On Tuesday, Nov. 10 in Lee Hall, as part of Asian Culture Week, Yoshiko Oishi-Weick gave a lecture and demonstration of Sumi-e, the traditional Japanese style painting she practices.
Sumi-e art is characterized by the use of black ink on rice paper, with color being used sparingly, if at all. It has been practiced in Japan for centuries and is one of its oldest fine-art forms.
Oishi-Weick has studied Sumi-e since 1980 and has had her work displayed at galleries around the world including Tokyo, Beijing, Seoul and Paris.
“My love of nature and all of God’s creation was my inspiration for painting over 30 years ago,” she said. “God gave me a wonderful gift I cannot deny.”
Oishi-Weick’s artwork was displayed on several tables that lined the walls of the room, with a myriad of brushes, water and paint set on the floor for the demonstration. As people entered, Weick introduced and shook hands with each person, smiling and thanking them for attending.
The presentation began with a slideshow and a lecture from Weick on the nature of Sumi-e art and her development of the skill that it takes to produce it. Detailing the process and intricacy of Sumi-e, Oishi-Weick described this art form that is unique to Asia.
“Variations in black and gray brush strokes are used to create detail,” she said. “This flow is interesting and creates tone. The painting comes to life as if the colors are there.”
The sizes of brushes range drastically, made from the hair of many different animals and birds. The selection of the brush is used to create various tones and effects on the paper. Additionally, the quality of the paper affects how the ink is absorbed.
“With proper brushes, it is easy to create various shades,” Oishi-Weick said. “The beauty is formed in the artists soul and mind to create fresh views of nature. It is the art of expressing very deep and complicated ideas in only black and white.”
Smiling as she spoke, Oishi-Weick described her love of painting that encompasses natural depictions of landscapes, calligraphy and abstractions.
“In some of my early paintings I concentrated on abstraction, but now I concentrate on the beauty of nature. But my heart is in abstraction, it is truly beautiful,” she said.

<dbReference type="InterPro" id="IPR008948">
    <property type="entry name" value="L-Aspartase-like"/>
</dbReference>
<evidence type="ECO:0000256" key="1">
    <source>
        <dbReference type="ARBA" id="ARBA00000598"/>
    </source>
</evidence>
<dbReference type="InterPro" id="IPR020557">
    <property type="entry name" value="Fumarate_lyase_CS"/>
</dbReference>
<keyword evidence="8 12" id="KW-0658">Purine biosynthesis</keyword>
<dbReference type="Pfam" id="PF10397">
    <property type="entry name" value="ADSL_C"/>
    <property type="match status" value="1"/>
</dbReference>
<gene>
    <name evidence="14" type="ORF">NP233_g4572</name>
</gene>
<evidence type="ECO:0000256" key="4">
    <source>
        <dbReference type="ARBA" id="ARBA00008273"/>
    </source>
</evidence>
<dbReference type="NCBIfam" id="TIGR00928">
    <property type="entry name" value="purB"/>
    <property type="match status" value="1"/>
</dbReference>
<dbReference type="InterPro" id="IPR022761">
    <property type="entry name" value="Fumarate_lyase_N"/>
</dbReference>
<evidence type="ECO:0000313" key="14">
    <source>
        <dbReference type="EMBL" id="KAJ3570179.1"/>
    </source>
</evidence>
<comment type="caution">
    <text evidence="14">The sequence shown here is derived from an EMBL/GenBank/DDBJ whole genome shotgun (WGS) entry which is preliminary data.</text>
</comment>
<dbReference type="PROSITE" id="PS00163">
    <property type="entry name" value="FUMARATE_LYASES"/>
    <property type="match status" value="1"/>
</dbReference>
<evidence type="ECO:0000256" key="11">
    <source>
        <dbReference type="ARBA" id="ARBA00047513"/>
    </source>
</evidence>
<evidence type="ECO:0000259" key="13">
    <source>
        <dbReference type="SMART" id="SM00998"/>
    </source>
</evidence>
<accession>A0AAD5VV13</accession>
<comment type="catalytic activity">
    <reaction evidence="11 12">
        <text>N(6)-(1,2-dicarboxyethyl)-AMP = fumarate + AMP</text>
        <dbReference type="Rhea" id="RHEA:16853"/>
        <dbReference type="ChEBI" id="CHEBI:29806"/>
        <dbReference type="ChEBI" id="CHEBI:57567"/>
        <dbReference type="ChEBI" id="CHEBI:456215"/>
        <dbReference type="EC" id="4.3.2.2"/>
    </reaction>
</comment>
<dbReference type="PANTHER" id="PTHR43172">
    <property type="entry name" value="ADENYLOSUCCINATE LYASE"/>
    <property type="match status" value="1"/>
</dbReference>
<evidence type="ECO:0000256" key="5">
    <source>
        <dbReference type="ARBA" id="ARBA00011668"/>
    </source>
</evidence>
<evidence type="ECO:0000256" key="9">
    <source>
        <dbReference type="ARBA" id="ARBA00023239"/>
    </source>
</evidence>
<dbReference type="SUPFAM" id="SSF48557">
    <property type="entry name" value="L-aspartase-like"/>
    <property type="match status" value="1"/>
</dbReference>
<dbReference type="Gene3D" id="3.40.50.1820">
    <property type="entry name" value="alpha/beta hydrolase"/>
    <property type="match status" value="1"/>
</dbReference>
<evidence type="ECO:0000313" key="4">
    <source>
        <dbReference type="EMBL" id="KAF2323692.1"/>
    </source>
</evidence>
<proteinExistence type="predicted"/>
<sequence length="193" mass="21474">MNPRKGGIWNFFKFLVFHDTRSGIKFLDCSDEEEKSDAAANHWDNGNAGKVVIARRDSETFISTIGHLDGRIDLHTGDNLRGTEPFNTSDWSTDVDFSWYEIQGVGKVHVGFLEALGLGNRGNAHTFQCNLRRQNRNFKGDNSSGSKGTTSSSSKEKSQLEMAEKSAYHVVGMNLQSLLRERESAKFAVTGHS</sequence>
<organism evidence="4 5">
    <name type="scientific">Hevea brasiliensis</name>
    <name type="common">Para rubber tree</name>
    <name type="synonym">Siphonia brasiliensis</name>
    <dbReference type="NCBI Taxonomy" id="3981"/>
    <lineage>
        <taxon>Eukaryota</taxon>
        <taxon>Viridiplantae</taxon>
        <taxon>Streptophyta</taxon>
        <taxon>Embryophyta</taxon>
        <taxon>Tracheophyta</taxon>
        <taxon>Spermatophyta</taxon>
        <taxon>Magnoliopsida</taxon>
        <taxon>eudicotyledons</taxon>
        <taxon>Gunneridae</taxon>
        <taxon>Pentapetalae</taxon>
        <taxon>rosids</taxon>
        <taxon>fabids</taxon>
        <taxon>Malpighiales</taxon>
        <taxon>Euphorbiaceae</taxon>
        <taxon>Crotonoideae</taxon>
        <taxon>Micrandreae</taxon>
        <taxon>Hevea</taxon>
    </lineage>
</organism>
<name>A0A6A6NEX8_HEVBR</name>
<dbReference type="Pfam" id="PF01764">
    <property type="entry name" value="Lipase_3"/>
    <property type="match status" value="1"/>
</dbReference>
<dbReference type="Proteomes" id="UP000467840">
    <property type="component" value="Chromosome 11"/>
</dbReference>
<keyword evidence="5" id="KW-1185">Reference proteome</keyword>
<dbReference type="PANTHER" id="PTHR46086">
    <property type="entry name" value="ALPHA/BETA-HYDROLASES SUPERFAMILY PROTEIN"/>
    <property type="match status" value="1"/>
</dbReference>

Ending the lecture with a poem she wrote, Oishi-Weick encouraged those in the audience to follow their dreams.
“I firmly believe that when you have dreams and purpose in your life, those dreams will come true,” she said. “Nature is beautiful, life is beautiful, love is beautiful.”
Barefoot, Oishi-Weick crouched on the newspaper-covered ground and poured ink into small ceramic dishes in preparation for the demonstration. Buckets of water to dilute the ink surrounded several sheets of rice paper, along with brushes of all different sizes.
The room fell silent as she stood poised, brush in hand, above the empty sheet of rice paper. For several seconds, she did not move, but stood with the ink and brush ready to make contact with the paper. In four quick brush strokes, the first piece was completed. Holding it up, she challenged the students to interpret the artwork.
“Somebody, please talk to me, what do you think?” she said. Responding by raising hands, many students contributed their interpretation of the simple abstraction.
“It means, here at UMW… we learn, we study,” Oishi-Weick said.
Calling for a volunteer, Oishi-Weick had one student grind the black ink for the next painting by spreading a block shaped tool around in a square box on the floor. Oishi-Weick painted bamboo, mushrooms, a flower, and the verse John 14:6 in calligraphy, explaining the intricacies required for each different picture as she stood over the papers.
“The amount of water used depends on what is being drawn,” she said. “It takes time, patience, and meditation to paint well.”
To end the demonstration, Oishi-Weick gave away one of the paintings she had produced during the evening to Edmund Brown, the winner of a group rock-paper-scissors contest. Smiling and thanking everyone, Oishi-Weick’s passion for her art filled the room.
“I want to inform the world about the profound beauty of the Sumi-e art form,” she said. “To paint in the India ink, to live with it, is my only desire.”